Out on a Limb
A Monthly Newsletter from Martha Clark Scala
Invest in bringing joy back to your life.
September 2010
Welcome to Out on a Limb, a monthly newsletter from Martha Clark Scala. This free e-zine is meant to invite and inspire you to maximize the joy in your life.

MFTs, LCSWs and RNs:
Save $15! The Early Bird deadline for upcoming workshop is 9/15/10!

A Very Full Plate: Nourishing Your Self While Treating Grief & Loss is on Friday, October 15, 2010, in Palo Alto, CA. This workshop will help you manage your full plate. Save $15 if you register by September 15th! For more info, click here!

Empathy Failure in Grief

It’s bad enough when we lose someone, isn’t it? It is worse when other relationships sour in the aftermath of that loss. This seems to happen more often than not. Parents break up while they grieve the premature death of their young or adult child. Siblings don’t see eye-to-eye when a parent dies. Friends do not understand why another friend isolates herself after an unhappy breakup, and judge her accordingly. Relationships reach an impasse or a breaking point over issues that might seem silly or unimportant to an outsider. Yikes! Why does this peculiar form of collateral damage happen? Reasons and explanations abound but consider this insidious contributing factor:

Think about what it takes to get along with people who are wired differently, in the best of times. For example, if you are an extrovert, you probably re-charge your battery by being around people. That gives you energy. If you are trying to process something that upsets you, a conversation with a trusted person may be what you need to help you get clarity, make decisions, or figure things out.

If you share a work cubicle with an introvert, you may feel thwarted at times. The introvert generates energy by being alone, or will participate less often in quiet, one-on-one exchanges. Decision-making is accomplished by going inward, first, and your introverted colleague may never feel inclined to consult with you about something personal. The two of you may never get along as co-workers or friends but for this example, assume that you do.

Some kind of détente allows each of you to accept or tolerate the other’s differences. Détente requires empathy: the ability to step inside someone else’s shoes and see life from a different perspective. You might be the prince or princess of empathy in the best of times but if we now add a big fat layer of grief to the mix, your capacity for empathy is bound to be compromised. You might be appalled by your introverted workmate’s reluctance to discuss how you are feeling. It’s a recipe for disharmony, unrest, and misunderstanding. If your workmate happens to be grieving a loss, too, the likelihood of strife or dissension just multiplies because two people are “off,” not just one.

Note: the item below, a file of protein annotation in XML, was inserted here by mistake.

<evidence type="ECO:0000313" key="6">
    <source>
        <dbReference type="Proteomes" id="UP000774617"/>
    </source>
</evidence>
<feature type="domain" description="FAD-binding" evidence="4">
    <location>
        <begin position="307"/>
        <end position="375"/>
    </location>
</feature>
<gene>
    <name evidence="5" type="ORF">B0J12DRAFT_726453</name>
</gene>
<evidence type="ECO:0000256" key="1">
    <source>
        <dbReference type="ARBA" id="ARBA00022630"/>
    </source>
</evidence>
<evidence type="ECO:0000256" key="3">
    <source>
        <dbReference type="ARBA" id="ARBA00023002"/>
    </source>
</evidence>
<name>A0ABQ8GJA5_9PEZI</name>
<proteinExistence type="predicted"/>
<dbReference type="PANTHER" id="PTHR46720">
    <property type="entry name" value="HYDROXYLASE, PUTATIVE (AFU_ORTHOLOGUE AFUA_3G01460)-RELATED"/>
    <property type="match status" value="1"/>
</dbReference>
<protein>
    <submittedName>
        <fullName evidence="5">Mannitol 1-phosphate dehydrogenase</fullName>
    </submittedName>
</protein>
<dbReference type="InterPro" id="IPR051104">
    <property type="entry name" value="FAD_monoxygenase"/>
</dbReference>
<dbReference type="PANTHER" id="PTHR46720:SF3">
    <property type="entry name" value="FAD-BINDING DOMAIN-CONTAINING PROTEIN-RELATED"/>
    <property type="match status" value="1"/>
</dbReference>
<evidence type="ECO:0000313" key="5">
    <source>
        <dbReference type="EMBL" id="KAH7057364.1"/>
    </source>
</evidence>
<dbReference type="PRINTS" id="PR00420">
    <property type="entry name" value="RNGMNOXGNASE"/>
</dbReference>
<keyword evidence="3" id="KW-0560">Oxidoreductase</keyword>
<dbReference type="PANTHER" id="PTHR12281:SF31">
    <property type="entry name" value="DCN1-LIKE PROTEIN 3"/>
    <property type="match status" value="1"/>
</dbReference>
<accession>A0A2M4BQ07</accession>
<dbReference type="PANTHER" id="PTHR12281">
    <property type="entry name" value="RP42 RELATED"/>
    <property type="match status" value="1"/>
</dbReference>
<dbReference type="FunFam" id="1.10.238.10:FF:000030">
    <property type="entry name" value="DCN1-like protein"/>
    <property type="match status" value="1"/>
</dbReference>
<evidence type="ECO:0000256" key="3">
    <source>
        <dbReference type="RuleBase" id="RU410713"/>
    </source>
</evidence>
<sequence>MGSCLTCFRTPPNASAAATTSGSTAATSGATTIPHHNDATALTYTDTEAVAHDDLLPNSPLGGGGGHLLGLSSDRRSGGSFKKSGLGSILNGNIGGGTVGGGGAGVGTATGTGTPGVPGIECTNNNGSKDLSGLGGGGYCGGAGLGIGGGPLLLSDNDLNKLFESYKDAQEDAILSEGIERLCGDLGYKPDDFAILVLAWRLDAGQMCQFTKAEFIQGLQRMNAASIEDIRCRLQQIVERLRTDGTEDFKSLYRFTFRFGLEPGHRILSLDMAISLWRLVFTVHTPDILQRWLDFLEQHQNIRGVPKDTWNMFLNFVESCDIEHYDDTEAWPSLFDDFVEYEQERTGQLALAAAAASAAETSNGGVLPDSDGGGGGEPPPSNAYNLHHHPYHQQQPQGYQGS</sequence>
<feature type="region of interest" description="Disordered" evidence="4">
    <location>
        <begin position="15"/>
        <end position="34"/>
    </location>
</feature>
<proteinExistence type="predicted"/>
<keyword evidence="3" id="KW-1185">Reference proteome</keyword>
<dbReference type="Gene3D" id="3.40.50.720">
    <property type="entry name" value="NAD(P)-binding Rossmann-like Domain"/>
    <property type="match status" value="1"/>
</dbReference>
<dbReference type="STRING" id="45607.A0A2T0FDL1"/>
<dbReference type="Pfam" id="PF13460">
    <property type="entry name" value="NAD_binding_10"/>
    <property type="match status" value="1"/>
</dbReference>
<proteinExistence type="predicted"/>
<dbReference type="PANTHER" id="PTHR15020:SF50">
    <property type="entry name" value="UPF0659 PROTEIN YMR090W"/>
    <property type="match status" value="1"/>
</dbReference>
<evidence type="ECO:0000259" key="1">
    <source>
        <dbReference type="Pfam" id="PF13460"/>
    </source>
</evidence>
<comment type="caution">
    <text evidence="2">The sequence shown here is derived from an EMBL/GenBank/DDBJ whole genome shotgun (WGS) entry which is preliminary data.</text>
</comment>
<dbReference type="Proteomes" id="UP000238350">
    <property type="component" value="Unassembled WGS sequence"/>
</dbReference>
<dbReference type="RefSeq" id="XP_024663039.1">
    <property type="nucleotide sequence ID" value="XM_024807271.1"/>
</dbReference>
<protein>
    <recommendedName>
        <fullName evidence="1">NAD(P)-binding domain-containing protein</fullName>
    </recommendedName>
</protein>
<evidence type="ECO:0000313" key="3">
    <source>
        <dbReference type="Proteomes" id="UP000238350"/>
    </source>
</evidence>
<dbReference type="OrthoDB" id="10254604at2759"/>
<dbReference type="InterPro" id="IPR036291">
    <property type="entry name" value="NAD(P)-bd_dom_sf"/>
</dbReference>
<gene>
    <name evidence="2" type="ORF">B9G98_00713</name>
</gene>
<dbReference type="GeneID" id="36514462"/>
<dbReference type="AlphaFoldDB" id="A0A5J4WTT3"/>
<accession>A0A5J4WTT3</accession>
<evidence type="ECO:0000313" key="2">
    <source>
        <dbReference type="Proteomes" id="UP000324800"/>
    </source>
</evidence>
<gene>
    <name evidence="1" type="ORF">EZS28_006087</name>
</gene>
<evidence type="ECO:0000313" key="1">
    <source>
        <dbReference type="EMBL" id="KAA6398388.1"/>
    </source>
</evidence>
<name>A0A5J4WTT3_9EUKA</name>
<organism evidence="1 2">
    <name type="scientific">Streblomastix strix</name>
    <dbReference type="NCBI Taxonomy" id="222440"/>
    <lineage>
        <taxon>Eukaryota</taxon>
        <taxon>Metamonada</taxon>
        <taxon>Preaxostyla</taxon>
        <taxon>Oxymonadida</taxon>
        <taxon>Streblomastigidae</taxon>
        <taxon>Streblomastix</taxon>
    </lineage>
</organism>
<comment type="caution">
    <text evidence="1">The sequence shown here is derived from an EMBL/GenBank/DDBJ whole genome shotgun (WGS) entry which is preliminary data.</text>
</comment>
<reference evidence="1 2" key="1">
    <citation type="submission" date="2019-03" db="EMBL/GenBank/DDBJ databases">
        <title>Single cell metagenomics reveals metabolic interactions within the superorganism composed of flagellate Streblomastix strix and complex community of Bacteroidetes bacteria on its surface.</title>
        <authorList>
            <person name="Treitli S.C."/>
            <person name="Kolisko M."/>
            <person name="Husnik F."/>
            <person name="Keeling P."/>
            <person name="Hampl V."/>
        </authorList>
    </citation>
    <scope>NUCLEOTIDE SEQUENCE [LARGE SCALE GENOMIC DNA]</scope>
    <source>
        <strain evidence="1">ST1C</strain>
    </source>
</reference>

Forgive Yourself

If you are finding it hard to empathize with others close to you while you are in the throes of grief, forgive yourself! It is entirely normal to not be capable, while mourning, to bring your best self forward. Forgive yourself. If you can recognize that you need an attitude adjustment, it will do you no good to judge yourself excessively.


Allow …

It is a tall order to ask that you try to forgive others. The pull to expect that others “do” grief the way you do it is strong, but it just sets up a tug-of-war about who is doing what (or not), and opinions flare over which way is right. There is no right way. You might get back to joy a little sooner if you just allow for individual differences.

Your September 2010 Prompts for Joy

Click here for a plea to Be Kind. (sorry for the ad at beginning of video)

Click here for a fabulous rendition of “No Regrets.” (Singing begins at 1:40 mark, but it’s all good)

I found out about these clips from Cheryl Richardson, a talented coach and writer.

Joy-Gram for September 2010

Just ponder these two quotes:

To forgive is to set a prisoner free and discover that the prisoner was you.
                                                                    ~Lewis B. Smedes

Forgiveness does not change the past, but it does enlarge the future.
                                                                     ~Paul Boese

Pictured Above

Some people really do like to “fly solo” while they are grieving. May this photograph, taken in Twain Harte, California, help you conjure empathy, either for yourself or others. Photograph by Bill Scala.


Archives Now Available

To re-read or share past Out On A Limb newsletters, click here, or type the following url into your browser: http://www.mcscala.com/html/EZineArchives.html.

By no means do I have joy “figured out.” Please do not assume that I do! I write Out On a Limb as much as a meditation for myself in the ongoing pursuit of joy, as for you. I think this pursuit is a lifelong journey and that the full experience of joy is, at best, episodic. May we all have more episodes!


Martha Clark Scala, MFT • 721 Colorado Ave., Suite 201, Palo Alto, CA 94303 •

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